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By George C. Chase, D.D., LL.D. AMONG English-speaking men that have kept a record of their thoughts and deeds few, if any, have on the whole exerted a wider and more helpful influence both upon their contemporaries and upon posterity than the mystic, George Fox, the founder of the Society of Friends. To those who associate the shapers of human destiny with the battle field, the forum, the commercial mart, the laboratory, or the sanctum of the scholar and philosopher, this statement may seem extravagant or absurd. But to those who realize the significance of spiritual forces and movements, it will not appear strange or startling. Indeed, the wisest and most reflective of our historians and critics may be cited as its sponsor. John Fiske, Edward Everett Hale, and Professor William James, no less emphatically than Carlyle, have borne witness to the eminence of the humble Quaker among the men that have experienced and impressed upon their fellows truths at once profound and vital to human welfare. More clearly than in any other man in the last three centuries George Fox saw, experienced, and taught the immediate relations of every human being to his Maker—the birth-born privilege for every soul, however trammeled by ignorance or fettered by environment, of immediate, conscious fellowship with his Creator.

From early youth to young manhood his soul was in travail with solemn questionings and agonizing doubts, fears, and forebodings until it gave birth to the conviction that henceforth was the mainspring of his life—the conviction that God is in direct, life-giving communication with all who will listen to the inner voice; that all are accessible to “the true light which lighteth every man that cometh into the world." To George Fox the realization and application of this truth was the new birth by which men became in fact, what they all are potentially, the sons of God. To him this experience was the one thing of cardinal importance in human life. Without it men were lost—"without God and without hope in the world.” With it they were His dear children and heirs to all real good. So possessed and inspired was he by this truth, made valid and dominant in his own being, that he could not but proclaim it to all whom he might reach. By the wayside to his fellow traveler, in the public inn, in private homes, in clustered gatherings of kindred souls, in forest, field, market,-in great congregations assembled for whatever purpose, wherever he could find hearers, few or many, he was true to his compelling commission. Before courts and justices, in the presence of priests, bishops, and princes, to constables, sheriffs, and jailors, commissioned to arrest and imprison him, amid privations, persecutions and sufferings paralleled only by those of the great Apostle to the Gentiles, he ceased not to pour into ears, willing or unwilling, his all-superseding message. And the results testify to his power.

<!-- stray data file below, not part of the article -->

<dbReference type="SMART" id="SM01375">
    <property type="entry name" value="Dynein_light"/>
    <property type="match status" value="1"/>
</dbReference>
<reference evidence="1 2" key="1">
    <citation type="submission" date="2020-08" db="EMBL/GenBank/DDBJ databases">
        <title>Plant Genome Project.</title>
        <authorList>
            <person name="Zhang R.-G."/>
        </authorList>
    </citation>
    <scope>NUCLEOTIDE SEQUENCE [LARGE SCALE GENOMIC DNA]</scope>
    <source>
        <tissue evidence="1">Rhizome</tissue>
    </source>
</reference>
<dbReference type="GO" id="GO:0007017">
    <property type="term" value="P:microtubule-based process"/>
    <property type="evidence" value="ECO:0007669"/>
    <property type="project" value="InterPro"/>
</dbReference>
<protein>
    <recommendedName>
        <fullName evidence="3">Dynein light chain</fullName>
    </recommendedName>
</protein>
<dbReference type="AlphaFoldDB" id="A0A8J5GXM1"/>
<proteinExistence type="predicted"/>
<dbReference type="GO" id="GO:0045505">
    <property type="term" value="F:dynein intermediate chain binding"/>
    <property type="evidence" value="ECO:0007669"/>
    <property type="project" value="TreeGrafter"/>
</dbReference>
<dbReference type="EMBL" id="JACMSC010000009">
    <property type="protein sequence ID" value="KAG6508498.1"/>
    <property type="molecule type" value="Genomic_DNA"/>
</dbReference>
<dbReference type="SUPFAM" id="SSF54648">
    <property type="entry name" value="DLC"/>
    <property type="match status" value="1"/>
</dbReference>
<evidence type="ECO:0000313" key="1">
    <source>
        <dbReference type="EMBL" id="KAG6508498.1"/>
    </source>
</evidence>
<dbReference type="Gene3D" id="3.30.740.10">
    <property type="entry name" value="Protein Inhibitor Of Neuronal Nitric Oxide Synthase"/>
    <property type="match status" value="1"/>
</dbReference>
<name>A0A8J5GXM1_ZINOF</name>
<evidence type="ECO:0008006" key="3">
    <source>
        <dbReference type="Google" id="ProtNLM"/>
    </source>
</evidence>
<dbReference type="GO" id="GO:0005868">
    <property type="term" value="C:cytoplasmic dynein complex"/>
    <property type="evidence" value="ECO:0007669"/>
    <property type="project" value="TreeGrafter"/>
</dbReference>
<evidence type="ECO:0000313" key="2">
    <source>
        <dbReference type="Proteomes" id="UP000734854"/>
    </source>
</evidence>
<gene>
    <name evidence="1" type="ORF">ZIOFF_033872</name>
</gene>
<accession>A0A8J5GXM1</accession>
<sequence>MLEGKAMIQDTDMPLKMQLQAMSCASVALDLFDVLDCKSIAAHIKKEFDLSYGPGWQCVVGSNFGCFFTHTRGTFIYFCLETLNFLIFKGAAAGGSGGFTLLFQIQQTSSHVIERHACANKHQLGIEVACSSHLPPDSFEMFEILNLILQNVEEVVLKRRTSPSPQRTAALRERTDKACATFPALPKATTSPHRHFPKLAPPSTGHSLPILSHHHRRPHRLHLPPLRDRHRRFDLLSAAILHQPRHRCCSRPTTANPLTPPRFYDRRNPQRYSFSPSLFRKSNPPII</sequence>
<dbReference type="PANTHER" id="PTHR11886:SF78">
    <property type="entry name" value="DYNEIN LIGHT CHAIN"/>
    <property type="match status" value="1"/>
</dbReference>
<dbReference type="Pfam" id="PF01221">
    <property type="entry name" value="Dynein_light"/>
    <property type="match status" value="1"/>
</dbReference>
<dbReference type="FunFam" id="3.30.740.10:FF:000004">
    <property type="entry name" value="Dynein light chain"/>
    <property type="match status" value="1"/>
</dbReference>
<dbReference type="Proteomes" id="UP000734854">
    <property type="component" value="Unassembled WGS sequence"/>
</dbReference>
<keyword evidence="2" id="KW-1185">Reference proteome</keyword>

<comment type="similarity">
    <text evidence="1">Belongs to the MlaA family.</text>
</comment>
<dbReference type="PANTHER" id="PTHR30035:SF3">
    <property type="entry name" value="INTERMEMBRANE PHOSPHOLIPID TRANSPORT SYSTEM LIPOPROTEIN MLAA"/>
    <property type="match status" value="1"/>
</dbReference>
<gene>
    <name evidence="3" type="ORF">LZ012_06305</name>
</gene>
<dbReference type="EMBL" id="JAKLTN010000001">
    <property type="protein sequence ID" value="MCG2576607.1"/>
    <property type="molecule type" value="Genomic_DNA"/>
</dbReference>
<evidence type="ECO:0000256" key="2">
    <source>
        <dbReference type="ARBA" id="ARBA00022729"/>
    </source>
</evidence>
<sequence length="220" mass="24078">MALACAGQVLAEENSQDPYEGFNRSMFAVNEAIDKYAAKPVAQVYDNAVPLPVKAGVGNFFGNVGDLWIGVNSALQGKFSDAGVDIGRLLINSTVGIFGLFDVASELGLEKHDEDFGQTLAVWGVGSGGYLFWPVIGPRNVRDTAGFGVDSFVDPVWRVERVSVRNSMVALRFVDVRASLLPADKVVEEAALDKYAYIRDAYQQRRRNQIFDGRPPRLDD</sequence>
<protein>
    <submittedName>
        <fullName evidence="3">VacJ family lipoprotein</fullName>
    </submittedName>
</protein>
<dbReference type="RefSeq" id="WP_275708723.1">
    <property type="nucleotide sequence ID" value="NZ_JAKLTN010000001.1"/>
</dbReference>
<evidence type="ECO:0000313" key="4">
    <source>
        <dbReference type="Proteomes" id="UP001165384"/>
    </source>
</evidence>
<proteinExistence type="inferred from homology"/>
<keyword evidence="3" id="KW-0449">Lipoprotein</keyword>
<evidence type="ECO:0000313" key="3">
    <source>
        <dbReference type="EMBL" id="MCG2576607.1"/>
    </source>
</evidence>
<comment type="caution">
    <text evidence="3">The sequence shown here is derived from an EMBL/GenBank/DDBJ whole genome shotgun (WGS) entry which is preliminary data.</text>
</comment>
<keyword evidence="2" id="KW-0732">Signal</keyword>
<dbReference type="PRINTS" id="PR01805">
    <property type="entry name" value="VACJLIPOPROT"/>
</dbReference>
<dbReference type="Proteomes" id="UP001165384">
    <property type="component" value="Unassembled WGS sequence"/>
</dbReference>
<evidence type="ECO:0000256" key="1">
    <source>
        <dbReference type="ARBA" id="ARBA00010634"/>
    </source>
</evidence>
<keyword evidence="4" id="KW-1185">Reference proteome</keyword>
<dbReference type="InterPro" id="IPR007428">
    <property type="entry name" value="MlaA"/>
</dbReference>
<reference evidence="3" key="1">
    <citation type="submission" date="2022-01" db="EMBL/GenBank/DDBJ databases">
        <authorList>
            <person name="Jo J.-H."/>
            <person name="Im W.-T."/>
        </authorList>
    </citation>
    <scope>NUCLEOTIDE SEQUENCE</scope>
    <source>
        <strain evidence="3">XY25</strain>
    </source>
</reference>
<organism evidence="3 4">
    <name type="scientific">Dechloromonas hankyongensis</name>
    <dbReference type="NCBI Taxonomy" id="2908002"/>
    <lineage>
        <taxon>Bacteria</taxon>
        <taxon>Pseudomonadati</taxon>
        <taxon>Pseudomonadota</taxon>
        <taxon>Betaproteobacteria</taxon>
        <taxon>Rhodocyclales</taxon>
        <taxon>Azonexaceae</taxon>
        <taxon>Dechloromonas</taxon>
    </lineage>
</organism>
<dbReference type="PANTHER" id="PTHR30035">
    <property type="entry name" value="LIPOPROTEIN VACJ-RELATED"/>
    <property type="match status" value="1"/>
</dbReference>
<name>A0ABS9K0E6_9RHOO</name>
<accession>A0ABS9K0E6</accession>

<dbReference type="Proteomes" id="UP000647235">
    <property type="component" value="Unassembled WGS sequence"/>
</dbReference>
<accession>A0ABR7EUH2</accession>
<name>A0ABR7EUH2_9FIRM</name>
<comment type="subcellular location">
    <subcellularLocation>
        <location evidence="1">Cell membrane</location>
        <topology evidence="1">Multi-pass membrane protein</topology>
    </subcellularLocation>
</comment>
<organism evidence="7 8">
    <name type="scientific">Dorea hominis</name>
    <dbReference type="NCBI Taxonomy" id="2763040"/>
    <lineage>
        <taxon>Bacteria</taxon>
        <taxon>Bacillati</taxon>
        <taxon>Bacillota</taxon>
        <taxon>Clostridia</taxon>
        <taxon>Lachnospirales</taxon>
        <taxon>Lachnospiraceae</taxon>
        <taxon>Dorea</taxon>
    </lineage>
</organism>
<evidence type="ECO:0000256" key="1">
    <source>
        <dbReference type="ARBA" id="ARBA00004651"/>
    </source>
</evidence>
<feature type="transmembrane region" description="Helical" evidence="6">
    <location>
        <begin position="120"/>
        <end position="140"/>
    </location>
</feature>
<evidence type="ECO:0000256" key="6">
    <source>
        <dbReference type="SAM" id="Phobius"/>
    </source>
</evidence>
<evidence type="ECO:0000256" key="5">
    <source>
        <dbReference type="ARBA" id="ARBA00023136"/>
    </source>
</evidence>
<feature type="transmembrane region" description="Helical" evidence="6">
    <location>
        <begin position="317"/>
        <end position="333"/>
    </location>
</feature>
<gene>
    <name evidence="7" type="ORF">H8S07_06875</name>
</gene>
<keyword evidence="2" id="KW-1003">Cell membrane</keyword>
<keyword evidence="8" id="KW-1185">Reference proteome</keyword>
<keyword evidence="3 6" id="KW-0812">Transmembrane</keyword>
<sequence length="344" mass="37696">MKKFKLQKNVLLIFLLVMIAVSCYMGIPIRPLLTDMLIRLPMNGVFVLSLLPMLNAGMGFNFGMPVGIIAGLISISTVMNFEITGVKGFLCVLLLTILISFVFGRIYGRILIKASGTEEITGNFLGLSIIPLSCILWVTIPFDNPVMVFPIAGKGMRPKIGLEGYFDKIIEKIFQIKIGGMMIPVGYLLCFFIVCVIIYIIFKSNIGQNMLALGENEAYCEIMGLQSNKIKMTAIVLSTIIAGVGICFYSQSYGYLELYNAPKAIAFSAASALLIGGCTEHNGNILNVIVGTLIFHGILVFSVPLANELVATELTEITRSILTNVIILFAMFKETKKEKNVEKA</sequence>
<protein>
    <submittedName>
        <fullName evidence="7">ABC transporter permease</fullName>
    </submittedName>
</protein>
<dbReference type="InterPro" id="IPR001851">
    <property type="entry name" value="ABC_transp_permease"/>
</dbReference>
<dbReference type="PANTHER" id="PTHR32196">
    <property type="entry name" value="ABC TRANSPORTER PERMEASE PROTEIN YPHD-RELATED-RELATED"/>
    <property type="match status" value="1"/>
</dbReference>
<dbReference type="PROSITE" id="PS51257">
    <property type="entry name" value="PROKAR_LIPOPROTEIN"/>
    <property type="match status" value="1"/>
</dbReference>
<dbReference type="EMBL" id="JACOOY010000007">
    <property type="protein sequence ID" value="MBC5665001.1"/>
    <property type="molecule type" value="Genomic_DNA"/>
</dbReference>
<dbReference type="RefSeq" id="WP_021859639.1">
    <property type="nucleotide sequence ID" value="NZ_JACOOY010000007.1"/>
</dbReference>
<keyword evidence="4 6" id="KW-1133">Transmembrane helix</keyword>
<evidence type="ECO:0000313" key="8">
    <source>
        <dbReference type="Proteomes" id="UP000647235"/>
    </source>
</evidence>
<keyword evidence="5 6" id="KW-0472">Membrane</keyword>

Thousands, gathered from all classes of society—many of them degraded, scorned, and shunned, and not a few of them social and civic leaders, men and women of reputation and influence—responded to his teachings and became his faithful adherents. Brutal, murderous men that thirsted for his blood and threatened his life were transformed into humble Christians. “Those who came to scoff” not seldom “remained to pray.” Entire communities accepted his teachings; and thousands in England, Scotland, and Ireland , and subsequently in Holland, Germany, and America, became faithful Friends. Hundreds of meetings that he established continue to this day.